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The food lover’s guide to Greenside

Two team members at Trio Cafe. Photo by Lisa Skinner/Skinnderella

Two team members at Trio Cafe. Photo by Lisa Skinner/Skinnderella

Greenside was once a super-serious restaurant haven, then morphed into a pub paradise, but is shifting once again towards Very Interesting territory. With one of the best video shops in the world, remarkable residents, and exciting food and drink, Greenside is one of the places to be in Johannesburg. Marie-Lais Emond guides us through the best of the area – because the locals don’t always share their secrets…

The Artisan

On Gleneagles Road, between Spiceburg, the mammoth Indian restaurant, and Dukes, which made its name a decade or so ago for unusual burgers, is The Artisan. There are three gourmet items: cocktails, coffees and sandwiches. The whole idea here is of fine craftmanship. The coffee is specially blended by Double Shot in Braamfontein and perfected by baristas. The reason the retro-trendy Old Fashioned cocktail is so good here is because there’s properly reduced orange in it. The many martinis are popular, too. The Artisan serves snacky things, but the sandwiches – with honest ingredients – are really something. A just-right rump steak, drenching fantastic bread with its own juices and homely chutney, pickles and real cheddar, is a wonderful thing to wolf down.

The exterior of The Artisan.

The exterior of The Artisan. Photo courtesy of the restaurant.

Café Trieste

This fantastic secret is almost hidden at the end of the shops on the east side of Gleneagles. It’s family run and plastered with faded travel posters. Italian families know what’s good here, like the homemade pistachio gelato, real panini and good coffee, among other delights. It’s hard not to shout for the joy of the perfect fresh ravioli and tortellini. You can also take home fresh Italian cheeses and meats from the deli section.

Greenside Café

The iconic Majestic, where cinema expert Henni Erasmus can be spotted on his dramatic sofa at the entrance, dispenses rare old film and doccie DVDs. In the same locale is gourmet vegan restaurant, Greenside Café. Weekends are crowded with food lovers, many of them vegans, but just as many not. Dimitri Gutjahr is a whizz with taste combinations and inventions; he makes his own parmesan substitute with walnuts and shallots. If you want macrobiotic or any other kind of vegan food, you will have a flavoursome meal here. This man is serious about planet saving but doesn’t want you to live without pleasure. Try raw maple cheesecake for afters. It’s easy to be virtuous when tastes are so sophisticated and moreish.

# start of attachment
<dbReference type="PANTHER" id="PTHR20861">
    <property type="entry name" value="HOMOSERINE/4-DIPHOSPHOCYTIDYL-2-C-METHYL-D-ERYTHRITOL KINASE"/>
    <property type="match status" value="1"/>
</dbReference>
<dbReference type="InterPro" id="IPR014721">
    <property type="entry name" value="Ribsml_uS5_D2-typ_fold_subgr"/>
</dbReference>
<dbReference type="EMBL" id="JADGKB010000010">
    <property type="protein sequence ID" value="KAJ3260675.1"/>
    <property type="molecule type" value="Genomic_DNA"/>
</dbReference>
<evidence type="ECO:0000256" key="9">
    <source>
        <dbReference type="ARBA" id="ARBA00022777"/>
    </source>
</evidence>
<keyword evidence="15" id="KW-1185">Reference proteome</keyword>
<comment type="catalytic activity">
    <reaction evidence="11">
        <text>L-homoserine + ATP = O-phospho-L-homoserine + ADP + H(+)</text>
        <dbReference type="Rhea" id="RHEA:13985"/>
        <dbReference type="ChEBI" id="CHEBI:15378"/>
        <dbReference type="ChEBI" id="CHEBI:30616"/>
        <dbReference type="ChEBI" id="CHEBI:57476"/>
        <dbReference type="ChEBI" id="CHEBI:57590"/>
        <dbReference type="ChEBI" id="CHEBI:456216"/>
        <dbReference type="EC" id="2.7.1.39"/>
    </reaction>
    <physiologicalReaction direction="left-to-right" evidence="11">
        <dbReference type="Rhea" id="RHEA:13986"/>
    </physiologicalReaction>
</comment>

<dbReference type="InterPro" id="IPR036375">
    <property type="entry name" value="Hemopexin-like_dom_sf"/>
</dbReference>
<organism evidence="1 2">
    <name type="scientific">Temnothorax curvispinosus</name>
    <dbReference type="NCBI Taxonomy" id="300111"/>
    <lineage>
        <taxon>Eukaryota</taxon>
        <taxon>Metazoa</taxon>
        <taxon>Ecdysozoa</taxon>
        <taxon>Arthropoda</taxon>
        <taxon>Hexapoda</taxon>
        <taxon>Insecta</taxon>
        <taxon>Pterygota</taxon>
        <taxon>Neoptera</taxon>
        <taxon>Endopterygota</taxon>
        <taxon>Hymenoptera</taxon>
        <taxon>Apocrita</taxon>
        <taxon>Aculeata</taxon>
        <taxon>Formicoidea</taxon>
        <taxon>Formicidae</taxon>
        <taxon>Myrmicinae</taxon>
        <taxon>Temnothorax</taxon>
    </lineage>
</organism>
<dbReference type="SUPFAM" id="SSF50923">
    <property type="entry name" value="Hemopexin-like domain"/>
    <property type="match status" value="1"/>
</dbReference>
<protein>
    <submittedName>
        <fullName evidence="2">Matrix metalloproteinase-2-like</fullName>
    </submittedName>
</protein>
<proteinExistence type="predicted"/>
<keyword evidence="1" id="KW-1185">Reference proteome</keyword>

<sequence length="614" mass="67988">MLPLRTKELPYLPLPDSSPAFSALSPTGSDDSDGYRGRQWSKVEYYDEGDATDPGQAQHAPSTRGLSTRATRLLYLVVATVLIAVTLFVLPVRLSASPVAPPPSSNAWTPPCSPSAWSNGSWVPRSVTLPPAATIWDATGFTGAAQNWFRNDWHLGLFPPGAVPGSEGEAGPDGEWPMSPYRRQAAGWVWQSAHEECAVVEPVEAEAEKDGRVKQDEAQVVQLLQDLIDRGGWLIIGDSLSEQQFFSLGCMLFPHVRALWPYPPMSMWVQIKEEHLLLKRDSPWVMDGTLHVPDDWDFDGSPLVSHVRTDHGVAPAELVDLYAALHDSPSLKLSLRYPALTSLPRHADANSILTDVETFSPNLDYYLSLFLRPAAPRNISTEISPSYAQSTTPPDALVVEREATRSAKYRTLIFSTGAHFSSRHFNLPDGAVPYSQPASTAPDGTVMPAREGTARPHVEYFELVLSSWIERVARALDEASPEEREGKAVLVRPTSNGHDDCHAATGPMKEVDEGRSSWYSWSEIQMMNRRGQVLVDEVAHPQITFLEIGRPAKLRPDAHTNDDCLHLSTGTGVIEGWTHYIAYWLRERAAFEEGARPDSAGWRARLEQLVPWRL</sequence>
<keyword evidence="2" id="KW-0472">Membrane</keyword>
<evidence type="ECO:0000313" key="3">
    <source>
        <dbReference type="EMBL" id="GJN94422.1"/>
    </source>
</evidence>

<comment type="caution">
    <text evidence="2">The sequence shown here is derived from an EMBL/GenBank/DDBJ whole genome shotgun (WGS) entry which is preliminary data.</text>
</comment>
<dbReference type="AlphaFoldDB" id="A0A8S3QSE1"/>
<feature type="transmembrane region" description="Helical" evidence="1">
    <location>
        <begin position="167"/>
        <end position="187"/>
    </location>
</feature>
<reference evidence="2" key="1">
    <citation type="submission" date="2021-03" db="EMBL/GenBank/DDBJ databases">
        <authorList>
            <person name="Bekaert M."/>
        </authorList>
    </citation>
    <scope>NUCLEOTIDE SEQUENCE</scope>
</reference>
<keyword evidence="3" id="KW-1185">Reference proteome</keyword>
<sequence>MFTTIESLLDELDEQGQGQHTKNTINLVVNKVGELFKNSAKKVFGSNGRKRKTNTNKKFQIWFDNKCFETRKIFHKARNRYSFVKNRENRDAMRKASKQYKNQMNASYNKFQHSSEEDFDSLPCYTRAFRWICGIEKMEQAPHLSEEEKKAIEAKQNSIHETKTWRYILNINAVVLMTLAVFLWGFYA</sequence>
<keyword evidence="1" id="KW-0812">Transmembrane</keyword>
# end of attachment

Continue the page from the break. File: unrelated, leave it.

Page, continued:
POP

POP is about to do just that on Greenway. This lighthearted champagne bar is being completed as we speak, including the floral swings over astroturf out front. There or indoors, at little French-café tables, you’ll be able to order any South African champagne in the glass of your desires – the trendy-again coupe, slim flute, antique crystal beauty and more. The food is going to pop too: think champagne with duck egg, brioche soldiers and salsa verde; oysters done four ways; and cured venison with pear piccalilli, beetroot pâté and toasted rye.

A glass of MCC at POP.

A glass of MCC at POP. Photograph courtesy of the restaurant.

Rim & Rubber

Dinners are fab, with the rather pricey custom motorbikes keeping guests glinting company. The owners take their food as seriously as they do their machines, so expect accessible platters, burgers and beer for lunch, and contemporary marvels for dinner. For outright deliciousness, try the trio of pork, served with egg noodles and a spiced butternut-peanut purée, and the exquisite Nutella-choc marquise with crème brûlée and berry coulis. (There’s a real bike workshop in the back, too.)

Custom motorbikes adorn the walls at Rim & Rubber.

Custom motorbikes adorn the walls at Rim & Rubber. Photo supplied by the restaurant.

State 5

Near the west end of Gleaneagles Road, this place has a USA-style cool factor, cold-brewed coffee on tap, and Morning Glory breakfasts to start the day.

Looking for a gourmet idea for accompanying the stunning brews? There’s a delicious mushroom salsa breakfast with perfect poached eggs that does the trick.

A salmon salad at State 5. Photo supplied.

A salmon salad at State 5. Photo supplied.

Trio Café

Over the way from POP, Trio is owned and run by TV presenter-chef Amori Burger. After a recent fire, it’s done a phoenix flourish and appears more bistro-like than ever, with blackboards for daily specials and favourites. Amori is famous for her basil-pesto gnocchi, but I defy anyone not to return for her aged sirloin with bone marrow and salsa verde, or new inventions like a poached fruit dessert with olive-oil sabayon and basil sugar. Everything is made from scratch. While many cafes experience the pros and cons of Harley gangs, the bike group that descends here every Saturday morning for breakfast is the greenie Vespa gang. Downstairs @ Trio is a sundown-, moon- and lantern-lit garden patio for deliciously clever drinks, which has become known for Courtyard Sessions with live music from up-and-coming soloists and groups.

A dish at Trio. Photo by Lisa Skinnner/Skinnderella

A dish at Trio. Photo by Lisa Skinnner/Skinnderella

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